Becoming the Teacher That I Needed
Tonita Barajas MA '21 is a sixth grade teacher. She earned her master's and multiple subjects teaching credential at USF's location in Santa Rosa. Barajas recently spoke with the USF School of Education about her journey into the field of teaching. Check out the conversation below!
What made you decide that you wanted to become a teacher?
I wanted to be a teacher for as long as I can remember. Throughout my entire K-12 education, I never had a teacher who looked like me or a teacher who was Hispanic/Latina; I was never really able to relate to my teachers. I want to be the teacher that I needed growing up.
What did you like best about being in the USF program in Santa Rosa?
My cohort is most definitely what I liked best about the program. Everyone was so supportive of one another. We collaborated on every project, talked about our experiences in our classrooms, and shared teaching strategies. The professors were always very supportive and easy to reach as well.
What is your teaching super power?
My super power is keeping a consistent classroom routine. It ensures that my students always know what they're supposed to do. It took some trial and error to figure out the best way to organize a routine, but it gets easier to do as I get to know my students and their varying learning styles.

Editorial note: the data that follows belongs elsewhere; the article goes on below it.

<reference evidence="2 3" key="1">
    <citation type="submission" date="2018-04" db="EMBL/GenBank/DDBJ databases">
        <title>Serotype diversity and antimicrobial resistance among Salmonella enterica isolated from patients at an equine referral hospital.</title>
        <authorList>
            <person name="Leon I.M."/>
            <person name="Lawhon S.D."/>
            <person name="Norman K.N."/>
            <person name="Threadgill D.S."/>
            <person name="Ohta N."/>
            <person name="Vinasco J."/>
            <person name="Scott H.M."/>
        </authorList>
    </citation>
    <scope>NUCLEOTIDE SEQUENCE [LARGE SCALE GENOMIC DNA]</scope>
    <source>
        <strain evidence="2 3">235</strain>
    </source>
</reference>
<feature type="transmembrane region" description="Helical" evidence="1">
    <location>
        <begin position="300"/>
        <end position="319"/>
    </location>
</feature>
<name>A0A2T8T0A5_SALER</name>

What aspect of teaching required the most work or growth for you?
Figuring out how to best discipline or keep students accountable for their actions, especially with younger students. My second student teaching placement was in first grade. At times I was unsure about whether I was being too lenient or not lenient enough. Over time, however, I have learned the best ways to go about this aspect of teaching.
How has the pandemic impacted your educational and subsequent teaching experience?
I started at USF in the spring of 2020. When the pandemic hit in March, my entire program became virtual. I have always and still prefer in-person classes, so getting accustomed to 100% virtual learning, especially for a graduate program, was difficult at first. Thankfully, USF was very supportive and understanding, and I was able to successfully continue on and complete the program. Although it was difficult at times, in a way, I actually gained so much valuable knowledge/experience being a distance learning teacher and student because I learned skills that I never would have if we hadn't been in distance learning. I am much more proficient with technology, especially with online classroom tools/technology that I not only used in distance learning, but now am able to use in my in-person classroom with my sixth graders.
How did transitioning to your teaching position as a graduate feel?
I felt very ready and prepared to start teaching in my own classroom. I was nervous but also excited.